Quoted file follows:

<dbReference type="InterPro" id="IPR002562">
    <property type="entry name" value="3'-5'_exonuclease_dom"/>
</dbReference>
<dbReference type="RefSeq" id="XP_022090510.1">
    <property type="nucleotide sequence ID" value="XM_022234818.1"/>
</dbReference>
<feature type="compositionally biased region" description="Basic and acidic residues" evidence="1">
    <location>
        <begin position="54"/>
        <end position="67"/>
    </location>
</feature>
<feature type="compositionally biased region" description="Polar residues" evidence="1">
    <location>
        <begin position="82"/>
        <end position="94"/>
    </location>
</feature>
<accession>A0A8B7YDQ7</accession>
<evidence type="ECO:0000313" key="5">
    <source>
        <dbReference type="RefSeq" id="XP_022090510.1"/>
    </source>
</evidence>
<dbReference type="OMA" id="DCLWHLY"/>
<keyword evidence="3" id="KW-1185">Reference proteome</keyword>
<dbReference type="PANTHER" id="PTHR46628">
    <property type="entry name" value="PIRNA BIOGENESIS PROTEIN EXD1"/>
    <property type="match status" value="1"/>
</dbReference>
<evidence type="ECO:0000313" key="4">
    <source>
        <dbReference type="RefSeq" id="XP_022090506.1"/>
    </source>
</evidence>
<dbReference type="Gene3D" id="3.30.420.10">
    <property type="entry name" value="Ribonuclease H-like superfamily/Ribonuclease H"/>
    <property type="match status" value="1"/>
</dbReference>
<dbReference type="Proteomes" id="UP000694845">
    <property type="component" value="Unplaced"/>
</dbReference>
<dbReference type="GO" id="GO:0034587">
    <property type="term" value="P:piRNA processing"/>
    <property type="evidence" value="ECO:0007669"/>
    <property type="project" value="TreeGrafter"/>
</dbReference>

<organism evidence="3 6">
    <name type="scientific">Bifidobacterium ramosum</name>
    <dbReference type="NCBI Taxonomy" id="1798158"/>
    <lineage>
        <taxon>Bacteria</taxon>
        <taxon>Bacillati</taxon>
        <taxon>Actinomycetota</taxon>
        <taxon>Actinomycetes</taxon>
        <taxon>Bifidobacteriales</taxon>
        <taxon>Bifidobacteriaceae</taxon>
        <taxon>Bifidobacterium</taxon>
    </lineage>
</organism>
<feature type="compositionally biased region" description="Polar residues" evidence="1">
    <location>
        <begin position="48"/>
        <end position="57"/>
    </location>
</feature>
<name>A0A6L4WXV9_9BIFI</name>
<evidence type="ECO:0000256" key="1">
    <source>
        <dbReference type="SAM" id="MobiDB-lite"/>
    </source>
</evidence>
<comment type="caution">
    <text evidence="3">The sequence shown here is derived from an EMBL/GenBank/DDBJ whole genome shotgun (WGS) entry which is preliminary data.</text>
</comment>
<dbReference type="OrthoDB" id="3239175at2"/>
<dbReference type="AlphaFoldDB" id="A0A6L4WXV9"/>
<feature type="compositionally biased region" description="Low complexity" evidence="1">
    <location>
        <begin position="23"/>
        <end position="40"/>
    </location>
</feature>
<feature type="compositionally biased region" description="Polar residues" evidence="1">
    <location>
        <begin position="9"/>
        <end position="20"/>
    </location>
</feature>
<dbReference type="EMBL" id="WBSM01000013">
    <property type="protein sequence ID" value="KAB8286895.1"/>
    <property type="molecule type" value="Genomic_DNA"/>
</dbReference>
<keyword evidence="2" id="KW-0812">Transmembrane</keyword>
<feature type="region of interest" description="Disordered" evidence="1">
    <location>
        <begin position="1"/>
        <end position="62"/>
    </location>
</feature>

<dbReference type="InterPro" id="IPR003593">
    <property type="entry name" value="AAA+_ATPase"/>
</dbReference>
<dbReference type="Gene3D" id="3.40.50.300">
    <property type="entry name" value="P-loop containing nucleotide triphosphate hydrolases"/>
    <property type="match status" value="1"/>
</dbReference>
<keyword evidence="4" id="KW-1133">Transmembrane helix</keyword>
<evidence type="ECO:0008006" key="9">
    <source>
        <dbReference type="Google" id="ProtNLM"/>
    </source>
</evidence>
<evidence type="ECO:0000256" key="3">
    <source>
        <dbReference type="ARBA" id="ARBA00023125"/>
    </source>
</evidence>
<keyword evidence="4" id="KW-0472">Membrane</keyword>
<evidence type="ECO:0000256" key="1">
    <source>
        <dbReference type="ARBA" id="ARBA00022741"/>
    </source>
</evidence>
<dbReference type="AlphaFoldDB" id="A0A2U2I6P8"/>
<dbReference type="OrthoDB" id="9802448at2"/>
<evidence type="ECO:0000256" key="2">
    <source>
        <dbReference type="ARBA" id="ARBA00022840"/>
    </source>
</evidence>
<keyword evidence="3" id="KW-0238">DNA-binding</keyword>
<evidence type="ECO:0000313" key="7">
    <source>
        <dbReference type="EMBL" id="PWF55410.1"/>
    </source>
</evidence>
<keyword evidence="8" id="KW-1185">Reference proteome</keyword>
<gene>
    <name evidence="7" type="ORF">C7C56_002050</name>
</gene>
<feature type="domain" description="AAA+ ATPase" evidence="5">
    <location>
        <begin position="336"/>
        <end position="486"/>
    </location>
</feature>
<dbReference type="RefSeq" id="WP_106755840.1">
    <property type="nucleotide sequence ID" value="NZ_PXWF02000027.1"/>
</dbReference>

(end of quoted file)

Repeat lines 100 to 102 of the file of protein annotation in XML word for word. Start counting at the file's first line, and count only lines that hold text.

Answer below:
</feature>

<dbReference type="InterPro" id="IPR003593">
    <property type="entry name" value="AAA+_ATPase"/>